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Home | Family Law | Adoption

What is Adoption?

Adoption is the legal process of transferring parental responsibility from a biological parent to an adoptive parent.

Types of Adoption

In Australia the most common forms of adoption including the following:

  • Foster carer adoption;
  • Step parent adoption;
  • International adoption;
  • Inter Family adoptions;
  • Adoptions where a child is born as a result of an altruistic surrogacy arrangement.

Court Proceedings

Adoption proceedings are legislated by individual State Governments, though in cases of step-parent adoptions an order from the Family Court is usually required prior to the commencement of proceedings in the New South Wales Supreme Court. For a party to commence Adoption proceedings in New South Wales the child should be present in the state and the person applying for the Adoption should be a resident of New South Wales.

The court in adoption proceedings is concerned with ensuring that the biological parent has capacity to consent to the adoption or in cases where there is no consent by the biological parent that the adoption is in the best interests of the child. In some circumstances children over the age of 12 years can consent to the adoption themselves.

FAQ

Can same sex couples adopt a child?

Can same sex couples adopt a child?

In New South Wales same sex couples can, and regularly do, adopt children. As the legislation governing adoption varies from state to state this may not be the case in all jurisdictions.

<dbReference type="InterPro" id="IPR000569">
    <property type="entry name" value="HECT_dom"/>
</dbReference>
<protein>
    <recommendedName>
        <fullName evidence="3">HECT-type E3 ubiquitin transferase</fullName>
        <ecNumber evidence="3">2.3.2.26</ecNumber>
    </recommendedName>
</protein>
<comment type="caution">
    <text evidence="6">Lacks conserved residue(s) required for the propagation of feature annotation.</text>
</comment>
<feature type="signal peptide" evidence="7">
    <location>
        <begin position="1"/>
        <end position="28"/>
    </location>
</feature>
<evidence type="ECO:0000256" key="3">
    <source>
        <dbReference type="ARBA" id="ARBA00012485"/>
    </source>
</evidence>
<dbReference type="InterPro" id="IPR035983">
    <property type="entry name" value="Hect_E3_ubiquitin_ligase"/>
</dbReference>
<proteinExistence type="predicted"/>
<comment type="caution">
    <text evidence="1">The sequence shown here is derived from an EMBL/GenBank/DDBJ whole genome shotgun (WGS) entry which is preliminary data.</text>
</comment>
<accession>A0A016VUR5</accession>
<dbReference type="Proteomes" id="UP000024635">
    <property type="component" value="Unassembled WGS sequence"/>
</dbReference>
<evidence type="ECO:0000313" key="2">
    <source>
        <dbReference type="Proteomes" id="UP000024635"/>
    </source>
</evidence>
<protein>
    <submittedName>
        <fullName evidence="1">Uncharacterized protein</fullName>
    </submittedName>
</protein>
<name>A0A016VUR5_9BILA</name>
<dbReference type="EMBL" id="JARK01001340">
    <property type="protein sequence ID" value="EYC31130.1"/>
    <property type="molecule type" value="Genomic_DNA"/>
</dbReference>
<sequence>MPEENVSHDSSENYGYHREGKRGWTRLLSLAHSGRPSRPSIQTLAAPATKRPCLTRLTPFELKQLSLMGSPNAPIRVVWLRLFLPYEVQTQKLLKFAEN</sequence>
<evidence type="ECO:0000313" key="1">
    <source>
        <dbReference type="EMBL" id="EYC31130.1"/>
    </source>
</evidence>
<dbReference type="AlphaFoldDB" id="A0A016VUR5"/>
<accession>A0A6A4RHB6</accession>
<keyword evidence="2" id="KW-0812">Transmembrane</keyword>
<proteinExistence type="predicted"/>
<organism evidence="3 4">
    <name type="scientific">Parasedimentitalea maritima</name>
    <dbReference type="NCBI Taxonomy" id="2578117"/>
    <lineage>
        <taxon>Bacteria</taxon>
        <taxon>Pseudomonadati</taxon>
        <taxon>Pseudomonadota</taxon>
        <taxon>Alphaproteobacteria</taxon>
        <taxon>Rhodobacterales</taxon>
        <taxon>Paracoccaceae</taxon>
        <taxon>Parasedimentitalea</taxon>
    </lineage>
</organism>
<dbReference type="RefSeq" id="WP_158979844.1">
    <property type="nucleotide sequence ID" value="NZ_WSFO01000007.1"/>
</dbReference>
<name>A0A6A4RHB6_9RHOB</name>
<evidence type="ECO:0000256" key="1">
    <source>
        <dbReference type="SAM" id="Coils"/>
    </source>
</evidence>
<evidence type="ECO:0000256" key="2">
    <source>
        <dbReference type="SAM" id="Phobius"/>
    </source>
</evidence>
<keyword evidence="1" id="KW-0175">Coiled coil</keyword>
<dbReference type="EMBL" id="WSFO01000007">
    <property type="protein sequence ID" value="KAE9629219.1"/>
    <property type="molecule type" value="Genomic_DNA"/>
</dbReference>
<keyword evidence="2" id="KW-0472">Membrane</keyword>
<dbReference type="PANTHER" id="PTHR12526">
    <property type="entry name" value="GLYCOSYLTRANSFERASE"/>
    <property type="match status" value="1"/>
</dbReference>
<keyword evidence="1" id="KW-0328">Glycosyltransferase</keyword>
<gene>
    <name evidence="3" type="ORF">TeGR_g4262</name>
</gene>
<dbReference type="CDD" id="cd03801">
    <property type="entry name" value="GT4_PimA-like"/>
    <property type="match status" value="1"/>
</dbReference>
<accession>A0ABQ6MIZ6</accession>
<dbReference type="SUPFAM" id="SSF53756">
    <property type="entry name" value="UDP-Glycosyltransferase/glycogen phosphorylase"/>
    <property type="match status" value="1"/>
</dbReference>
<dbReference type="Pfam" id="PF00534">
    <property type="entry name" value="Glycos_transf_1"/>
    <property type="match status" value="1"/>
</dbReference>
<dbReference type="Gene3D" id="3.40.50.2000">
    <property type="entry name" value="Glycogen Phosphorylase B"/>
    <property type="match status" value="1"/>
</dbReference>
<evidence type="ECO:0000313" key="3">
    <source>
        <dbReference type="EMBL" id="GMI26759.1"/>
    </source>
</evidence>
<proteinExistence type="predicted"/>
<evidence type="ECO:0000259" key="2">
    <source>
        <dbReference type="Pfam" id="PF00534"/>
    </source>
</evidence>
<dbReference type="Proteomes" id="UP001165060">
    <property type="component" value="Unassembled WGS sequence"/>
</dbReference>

When does a child have the right to consent to an adoption?

When does a child have the right to consent to an adoption?

In New South Wales, in cases where a child is 12 years old and has resided with the prospective adoptive parents for 2 years then they may consent to an adoption.

What happens to the requirement for consent if the biological parent cannot be located?

What happens to the requirement for consent if the biological parent cannot be located?

The Supreme Court has the power to dispense with consent in the event that any of the following can be proven:

  1. The biological parent cannot be located despite the best attempts to find them;
  2. The biological parent does not have the capacity to consent. This may be because of physical or mental incapacity;
  3. That there are serious concern about the welfare of the child such that consent should be overridden;
  4. That it is in the child's welfare for the adoption to occur despite the lack of consent

The Court will not dispense with consent unless it is in the best interests of the child.

Can my new partner adopt my children?

Can my new partner adopt my children?

The answer is yes but it is a difficult and often expensive process. Step-parents who wish to apply to adopt their partners child must first make an application to the Family Court of Australia pursuant to s60G seeking leave to adopt. Once leave is granted an application must be made to the Supreme Court who will then determine whether the adoption should proceed.

If the biological parent is involved in the care of the child, or does not consent to the adoption then both the Family Court and the Supreme Court will need to be convinced as to why the adoption should proceed having regard to the best interests of the child.

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